ALTHOUGH he grew up in Wisconsin along the windswept shores of Lake Michigan and became one of America’s most influential golf powerbrokers, Herb Kohler always loved the people of Scotland. This summer will serve as one of his greatest salutes to the country that gave the world his favourite game.

The 83-year-old graduate of Yale is the current familial leader of the Kohler plumbing fixture empire.

He took that already successful business model and grew the company into more than a corporate success, turning it into a philanthropic force behind multiple art museums and cultural centres.

There’s the John Michael Kohler Arts Centre and its Art Preserve in Wisconsin, while the Kohler Design Centre highlights the most prominent and unusual product designs emerging from the company’s history. And Kohler is also the owner of the St Andrews Old Course Hotel.

Throughout his era heading up the global corporation, Kohler transformed the midwestern town that bears his family name into one of the planet’s golf meccas. Using Kohler’s five-star American Club Hotel as a base, he built Black Wolf Run – an elite park-style course hosting frequent LPGA events.

READ MORE: Tory leadership contest: The top candidates' scandals revealed

From there, Kohler partnered with course design legend Pete Dye to create Whistling Straits – a Scottish links-style track groomed by a herd of sheep and home to more than 1000 nasty bunkers. Consistently ranked among the most challenging courses in the US, the Straits hosted last year’s Ryder Cup after welcoming three PGA Championships and the US Senior Open.

It was Kohler’s passion for Scotland and links golf that led him and Dye to create Whistling Straits. “I simply love links golf,” he said. “Of course, you find the traditional grounds for links golf along the sea. It’s wasteland terrain, often shaped by wildlife looking to survive and get out of the seaside elements.

The National: Billionaire US property tycoon Herb KohlerBillionaire US property tycoon Herb Kohler

“We were able to find that same marine environment within 10 minutes of our hotel. We wanted to honour the brand of a historic course like St Andrews without directly copying any of its individual holes.”

Developing Whistling Straits brought Kohler into frequent contact with the people of Scotland. He immediately found similarities in the character and conduct of Scots and the people of the American Midwest. He said: “Just in terms of the sport, Scots and Midwesterners have a passion for the game and are always looking for great golf.

“Otherwise, in terms of income levels and family backgrounds, you’ll find Scotland and Wisconsin share many of the same demographics. They also appreciate and provide great hospitality.”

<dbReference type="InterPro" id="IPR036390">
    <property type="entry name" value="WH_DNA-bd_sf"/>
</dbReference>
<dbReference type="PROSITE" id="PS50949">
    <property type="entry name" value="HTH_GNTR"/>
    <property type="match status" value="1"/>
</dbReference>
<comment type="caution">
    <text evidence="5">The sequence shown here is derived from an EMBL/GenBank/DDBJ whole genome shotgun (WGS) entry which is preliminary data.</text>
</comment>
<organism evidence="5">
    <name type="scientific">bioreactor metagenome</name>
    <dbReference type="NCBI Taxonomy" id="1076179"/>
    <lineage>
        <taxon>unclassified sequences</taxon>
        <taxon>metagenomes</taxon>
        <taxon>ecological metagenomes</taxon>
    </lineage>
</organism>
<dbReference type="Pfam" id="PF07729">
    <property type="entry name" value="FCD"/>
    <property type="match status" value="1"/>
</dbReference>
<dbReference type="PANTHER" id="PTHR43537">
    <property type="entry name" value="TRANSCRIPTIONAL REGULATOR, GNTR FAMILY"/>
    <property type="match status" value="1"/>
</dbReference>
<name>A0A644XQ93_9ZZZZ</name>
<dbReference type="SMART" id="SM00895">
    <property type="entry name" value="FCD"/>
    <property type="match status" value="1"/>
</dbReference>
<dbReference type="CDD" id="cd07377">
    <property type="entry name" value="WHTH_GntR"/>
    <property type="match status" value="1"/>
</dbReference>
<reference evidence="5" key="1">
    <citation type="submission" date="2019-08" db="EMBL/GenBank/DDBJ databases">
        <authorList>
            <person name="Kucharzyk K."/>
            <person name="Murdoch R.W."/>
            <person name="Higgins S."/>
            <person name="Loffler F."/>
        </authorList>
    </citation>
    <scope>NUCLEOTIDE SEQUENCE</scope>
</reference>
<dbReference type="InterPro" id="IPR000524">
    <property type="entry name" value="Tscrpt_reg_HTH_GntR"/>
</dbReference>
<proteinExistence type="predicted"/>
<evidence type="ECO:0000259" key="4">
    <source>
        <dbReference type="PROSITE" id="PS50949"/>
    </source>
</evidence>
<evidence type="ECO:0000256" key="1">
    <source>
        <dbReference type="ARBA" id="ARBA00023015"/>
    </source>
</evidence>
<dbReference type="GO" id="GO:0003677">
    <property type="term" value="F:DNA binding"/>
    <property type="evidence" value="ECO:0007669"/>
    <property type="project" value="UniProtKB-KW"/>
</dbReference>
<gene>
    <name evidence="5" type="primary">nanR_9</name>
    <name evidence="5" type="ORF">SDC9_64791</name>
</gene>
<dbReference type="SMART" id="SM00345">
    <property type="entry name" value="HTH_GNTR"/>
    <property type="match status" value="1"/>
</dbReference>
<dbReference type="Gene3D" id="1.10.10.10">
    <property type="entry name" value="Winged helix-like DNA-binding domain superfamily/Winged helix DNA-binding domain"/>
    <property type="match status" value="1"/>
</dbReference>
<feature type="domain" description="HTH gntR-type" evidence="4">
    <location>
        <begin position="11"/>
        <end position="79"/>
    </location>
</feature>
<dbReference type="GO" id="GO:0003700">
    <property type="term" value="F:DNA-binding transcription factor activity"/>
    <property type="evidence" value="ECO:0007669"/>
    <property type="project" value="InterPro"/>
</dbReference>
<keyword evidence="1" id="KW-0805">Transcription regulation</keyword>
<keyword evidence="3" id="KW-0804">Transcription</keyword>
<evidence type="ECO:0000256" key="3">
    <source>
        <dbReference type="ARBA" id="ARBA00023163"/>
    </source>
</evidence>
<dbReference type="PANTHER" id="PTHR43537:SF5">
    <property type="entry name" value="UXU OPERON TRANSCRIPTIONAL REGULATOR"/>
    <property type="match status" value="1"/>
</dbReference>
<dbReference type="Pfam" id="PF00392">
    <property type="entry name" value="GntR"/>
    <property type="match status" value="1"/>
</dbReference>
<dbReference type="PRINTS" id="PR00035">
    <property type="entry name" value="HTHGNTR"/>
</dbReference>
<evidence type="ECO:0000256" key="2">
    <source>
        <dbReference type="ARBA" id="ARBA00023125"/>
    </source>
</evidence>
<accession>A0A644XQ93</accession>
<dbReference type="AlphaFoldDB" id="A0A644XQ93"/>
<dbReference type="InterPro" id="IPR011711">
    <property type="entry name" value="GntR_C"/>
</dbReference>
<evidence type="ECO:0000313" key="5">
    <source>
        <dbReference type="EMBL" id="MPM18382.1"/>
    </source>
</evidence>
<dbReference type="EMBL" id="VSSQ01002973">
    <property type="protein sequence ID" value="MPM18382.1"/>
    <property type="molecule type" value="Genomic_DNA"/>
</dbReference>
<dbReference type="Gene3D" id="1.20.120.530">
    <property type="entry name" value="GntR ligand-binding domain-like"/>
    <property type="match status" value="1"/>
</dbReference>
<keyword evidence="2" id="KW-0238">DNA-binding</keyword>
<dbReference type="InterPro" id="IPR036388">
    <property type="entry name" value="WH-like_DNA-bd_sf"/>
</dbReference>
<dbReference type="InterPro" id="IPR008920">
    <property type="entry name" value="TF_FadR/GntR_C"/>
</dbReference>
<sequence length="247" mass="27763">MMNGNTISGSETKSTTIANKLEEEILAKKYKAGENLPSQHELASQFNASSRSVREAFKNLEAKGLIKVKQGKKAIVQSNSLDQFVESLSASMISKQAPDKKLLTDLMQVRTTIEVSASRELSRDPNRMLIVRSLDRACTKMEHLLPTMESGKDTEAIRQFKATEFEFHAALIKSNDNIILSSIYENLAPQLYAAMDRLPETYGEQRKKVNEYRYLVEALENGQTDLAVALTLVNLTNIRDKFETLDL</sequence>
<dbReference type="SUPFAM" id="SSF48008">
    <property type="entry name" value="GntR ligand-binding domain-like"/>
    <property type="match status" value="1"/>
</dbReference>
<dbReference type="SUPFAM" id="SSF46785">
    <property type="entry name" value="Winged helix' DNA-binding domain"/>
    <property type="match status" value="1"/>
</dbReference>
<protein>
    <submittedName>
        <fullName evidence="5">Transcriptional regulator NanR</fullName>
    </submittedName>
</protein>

In the midst of his corporate and golf world successes, Kohler made an unexpected and surprising move when he purchased the Old Course Hotel.

It stands as a prominent backdrop for the course’s opening and closing holes and when the eventual Open champion sinks his final putt on the 18th and raises the Claret Jug, the odds are good that the hotel will be in the photographs.

Built in 1968 on the site of the old St Andrews railway station, the hotel joined the Destination Kohler hospitality family of properties in 2004. In 2020, it underwent a renovation and expansion that included 31 new rooms and an additional restaurant.

“We will be the host hotel for The Open,” Kohler said. “Whether we’re welcoming players, fans or media, we are proud to serve as a focal point during such a great event in any year. Since this is the tournament’s 150th anniversary this summer, we know what a special occasion and what a unique honour it is to play a part in that celebration.”

Owning the hotel offered Kohler ample opportunity to explore the seven courses in the town that gave birth to the game. “I think the New Course is an interesting recreation of the Old Course – while the Castle course has its own unique identity,” he said.

While overseeing the Old Course Hotel’s role in preparing for The Open in Scotland, Kohler is pushing forward on an important new golf project back in Wisconsin.

The National: National Extra Scottish politics newsletter banner

Before his death in 2020, Dye completed his final design for Kohler. The as-yet-unnamed course will settle into the south of Whistling Straits, offering an executive layout avoiding longer par-5 holes. It’ll be one of the most beautiful creations of its kind in the world.”

While the legal and environmental machinations settle themselves, Kohler’s attention focuses on this important summer in Scotland. While he has had some health complications over the last year, he insists he won’t let those issues keep him from the 150th Open.

“I get to Scotland five times or so per year, and that’s not nearly enough,” he said. “After so many years visiting them and working with them, I have great appreciation and respect for the Scottish people. Whether I am working with employees at the hotel, members of the board of directors, contractors, caddies – I can say I never had a single bad experience in Scotland.”